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Health Phys. 2015 May;108(5):492-502. doi: 10.1097/HP.0000000000000259.

Myeloid leukemia risk assessment and dynamics of the granulocytopoietic system in acutely and continuously irradiated humans: modeling approach.

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1
*Federal State Unitary Enterprise Research and Technical Center of Radiation-Chemical Safety and Hygiene, 40 Shchukinskaya st., Moscow, 123182, Russian Federation.

Abstract

A dynamic modeling approach to the risk assessment of radiogenic myeloid leukemia is proposed. A basic tool of this approach is a biologically motivated mathematical model of the granulocytopoietic system, which is capable of predicting the dynamics of blood granulocytes and bone marrow granulocytopoietic cells in acutely and chronically irradiated humans. The performed modeling studies revealed that the dose dependence of the scaled maximal concentration of bone marrow granulocytopoietic cells with radiation-induced changes, which make a cell premalignant, and the dose dependence of the scaled integral of the concentration of these cells over the period of the response of the granulocytopoietic system to acute irradiation conform to the dose dependence of excess relative risk for myeloid leukemia among atomic bomb survivors in a wide range of doses and in a range of comparatively low doses, respectively. Additionally, the dose dependence of the scaled integral of the concentration of these cells over the period of the response of the granulocytopoietic system to continuous irradiation with the dose rate and durations, which were used in brachytherapy, conforms to the dose dependence of excess relative risk for leukemia among the respective groups of exposed patients. These modeling findings demonstrate the potential to use the proposed modeling approach for predicting the excess relative risk for myeloid leukemia among humans exposed to various radiation regimes. Obviously, this is especially important in the assessment of the risks for radiogenic myeloid leukemia among people residing in contaminated areas after an accident or explosion of a radiological device, among astronauts on long-term space missions, as well as among patients treated with radiotherapy.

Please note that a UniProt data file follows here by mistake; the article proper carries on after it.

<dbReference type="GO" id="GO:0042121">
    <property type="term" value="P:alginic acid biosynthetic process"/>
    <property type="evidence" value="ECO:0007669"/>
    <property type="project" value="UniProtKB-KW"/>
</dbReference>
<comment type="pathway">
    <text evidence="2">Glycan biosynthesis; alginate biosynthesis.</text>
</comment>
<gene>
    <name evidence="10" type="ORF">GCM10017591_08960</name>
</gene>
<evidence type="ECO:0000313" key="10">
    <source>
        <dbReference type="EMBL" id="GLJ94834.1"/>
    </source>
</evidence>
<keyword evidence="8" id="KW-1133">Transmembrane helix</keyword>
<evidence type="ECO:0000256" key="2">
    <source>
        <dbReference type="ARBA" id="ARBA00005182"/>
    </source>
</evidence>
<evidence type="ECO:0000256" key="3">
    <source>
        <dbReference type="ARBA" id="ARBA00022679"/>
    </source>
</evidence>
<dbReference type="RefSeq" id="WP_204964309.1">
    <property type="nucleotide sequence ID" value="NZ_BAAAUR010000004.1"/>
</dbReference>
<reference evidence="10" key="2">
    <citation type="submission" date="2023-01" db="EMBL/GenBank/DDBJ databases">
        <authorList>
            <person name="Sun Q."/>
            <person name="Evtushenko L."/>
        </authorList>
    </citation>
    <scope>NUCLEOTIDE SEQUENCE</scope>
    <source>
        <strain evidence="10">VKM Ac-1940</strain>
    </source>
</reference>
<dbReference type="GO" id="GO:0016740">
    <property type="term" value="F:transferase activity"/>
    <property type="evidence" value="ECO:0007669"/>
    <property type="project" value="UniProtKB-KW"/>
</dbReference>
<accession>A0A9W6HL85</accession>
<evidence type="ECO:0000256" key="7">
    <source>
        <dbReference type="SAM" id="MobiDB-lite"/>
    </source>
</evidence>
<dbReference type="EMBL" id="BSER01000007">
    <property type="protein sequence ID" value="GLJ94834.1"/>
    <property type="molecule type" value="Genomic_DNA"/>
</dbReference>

PMID:
25811147
DOI:
10.1097/HP.0000000000000259
[Indexed for MEDLINE]

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